Now it was Gabe’s turn and he opened the gift from Dad and me first. It was a Toshiba laptop. He teared up and almost cried when he saw it and we both got big hugs. Then he opened his gift from the guys. It was the new iPod Nano and we couldn’t believe how tiny it was. Again, he teared up as he noted that he was going to have to call them. Then he opened what might have been the most interesting gift of all, definitely the most intriguing. It was from Dakota, one of the guys in our English class. Gabe unwrapped it and it was a small jewellery type box. He opened it, lifted off the padding, and his jaw dropped as his eyes got big and he just stared. Then he turned the box so Dad and I could see what was in it.

“Oh my God,” I said as I started to laugh.

He took it out and held it up. It was a dog-tag rainbow pendant with ‘Gabe’ engraved on the back.

“Oh my God,” he echoed before a big smile took over his face, “How? I mean…Oh my God.”

“You think he might be trying to tell you something?” I asked grinning.

He looked at Dad first and then at me before blushing big time, “I dunno…I hope so…I think,” he said as he undid the clasp and put it on.

“You gonna wear it to school?” I asked.

He looked at me thoughtfully for several seconds, lifted it up and looked at it, and grinning replied, “Yeah, you know what…I am.”

I just grinned back at him and said, “Good.”

It was then that we realized there was one more gift to open, Dad’s. Dad is always the hardest one to buy for, but Gabe had an idea and, as I said before, the two of us went shopping for it together. Gabe ran to his room and came back with a large perfectly wrapped box that he’d had hidden in his room. Dad carefully opened it and found himself looking at an Armani military peacoat. After telling us we shouldn’t have, he tried it on and modeled it for us. It fit perfectly and looked totally awesome on him.

As soon as we were done, Gabe called Randy and Thomas and each of the guys who had pitched in to get him his iPod. Then he called a couple of others who had bought him little gifts. Finally, after some deliberation, he called Dakota. Their conversation carried on for almost an hour. I couldn’t help but smile as he seemed to be almost glowing afterwards. I didn’t pester him for details. I didn’t really have to. After all he had been through, it was just good to see him so happy.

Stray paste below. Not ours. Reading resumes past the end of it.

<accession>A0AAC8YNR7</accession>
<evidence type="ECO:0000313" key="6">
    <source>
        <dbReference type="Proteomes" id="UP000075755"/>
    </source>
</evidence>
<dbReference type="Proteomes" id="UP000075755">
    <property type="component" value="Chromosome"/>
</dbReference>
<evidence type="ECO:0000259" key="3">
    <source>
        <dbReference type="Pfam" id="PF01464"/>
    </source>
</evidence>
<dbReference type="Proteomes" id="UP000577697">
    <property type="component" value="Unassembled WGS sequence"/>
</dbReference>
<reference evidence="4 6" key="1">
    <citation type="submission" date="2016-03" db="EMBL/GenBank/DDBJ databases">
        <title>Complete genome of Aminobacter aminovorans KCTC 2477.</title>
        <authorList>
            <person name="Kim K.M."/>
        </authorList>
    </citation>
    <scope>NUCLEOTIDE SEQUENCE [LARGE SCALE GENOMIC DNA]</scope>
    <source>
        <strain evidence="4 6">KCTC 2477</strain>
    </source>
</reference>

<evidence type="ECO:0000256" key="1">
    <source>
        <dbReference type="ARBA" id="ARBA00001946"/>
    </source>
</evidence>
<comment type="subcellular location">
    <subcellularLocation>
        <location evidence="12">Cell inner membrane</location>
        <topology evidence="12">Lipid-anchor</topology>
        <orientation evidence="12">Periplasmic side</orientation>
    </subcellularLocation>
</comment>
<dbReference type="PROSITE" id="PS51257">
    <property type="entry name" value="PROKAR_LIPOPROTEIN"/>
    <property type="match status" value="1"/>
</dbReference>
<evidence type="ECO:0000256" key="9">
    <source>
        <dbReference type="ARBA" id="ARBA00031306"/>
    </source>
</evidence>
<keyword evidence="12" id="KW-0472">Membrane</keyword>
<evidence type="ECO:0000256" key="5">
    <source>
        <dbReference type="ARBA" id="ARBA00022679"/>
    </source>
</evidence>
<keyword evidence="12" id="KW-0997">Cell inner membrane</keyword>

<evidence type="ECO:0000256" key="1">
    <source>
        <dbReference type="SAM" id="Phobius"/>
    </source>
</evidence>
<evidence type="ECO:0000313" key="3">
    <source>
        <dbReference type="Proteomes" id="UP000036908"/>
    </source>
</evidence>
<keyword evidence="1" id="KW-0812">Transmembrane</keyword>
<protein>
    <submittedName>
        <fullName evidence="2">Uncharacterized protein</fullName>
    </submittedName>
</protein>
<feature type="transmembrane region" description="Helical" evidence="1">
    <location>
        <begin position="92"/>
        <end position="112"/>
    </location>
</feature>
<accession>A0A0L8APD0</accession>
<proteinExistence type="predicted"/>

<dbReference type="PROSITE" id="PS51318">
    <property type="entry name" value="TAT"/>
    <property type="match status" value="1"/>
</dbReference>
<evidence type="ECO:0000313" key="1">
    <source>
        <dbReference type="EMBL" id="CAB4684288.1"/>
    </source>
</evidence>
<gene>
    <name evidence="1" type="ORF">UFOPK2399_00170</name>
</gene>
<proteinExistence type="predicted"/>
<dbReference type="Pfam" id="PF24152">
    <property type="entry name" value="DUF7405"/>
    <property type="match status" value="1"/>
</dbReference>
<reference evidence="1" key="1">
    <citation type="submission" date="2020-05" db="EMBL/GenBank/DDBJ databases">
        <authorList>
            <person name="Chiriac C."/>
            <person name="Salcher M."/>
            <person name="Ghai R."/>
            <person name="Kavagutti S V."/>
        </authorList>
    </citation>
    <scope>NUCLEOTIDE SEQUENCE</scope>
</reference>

We spent the rest of the day cooking, eating way too much, setting up Gabe’s laptop, playing video games, looking at all the stuff in my Harry Potter Collection, putting songs on Gabe’s iPod, and then eating way too much again. It had been one of the best Christmases ever for all of us.

As we were sitting around feeling very full and very satisfied, Gabe looked at us and grinned. “I don’t know how to thank you enough for all you have done for me,” he said.

“You’ve done a lot for us too,” Dad said, “I’m not sure how we would have made out without all your help here at home and at the bookstore.”

“Dad’s right,” I added, “It’s been great having you around. Besides, I always wanted a brother.”

Gabe just sat there for a few seconds as he teared up. “I don’t know if you realize it or not,” he said, “But if it wasn’t for you, I might not still be here. Even if I was, this would have been the Christmas that wasn’t. Instead, it’s been the best Christmas I can remember since I was little. Not because I got fed too much, or because I got lots of awesome stuff, but because I’m a part of the family and, for the first time in years, I feel truly loved and feel like I actually matter to someone.”

That was, of course, worth a couple of very big hugs.

Later, as I was laying in bed, I thought of where Gabe could be right now if I had given up on him and hadn’t followed him to the bridge that day back in November. Then I had to smile because, right now, it didn’t matter. He was here, he was loved, he was happy, and he was safe…because that’s how friendship works.

Thanks to Colin for prepping and posting this story for me.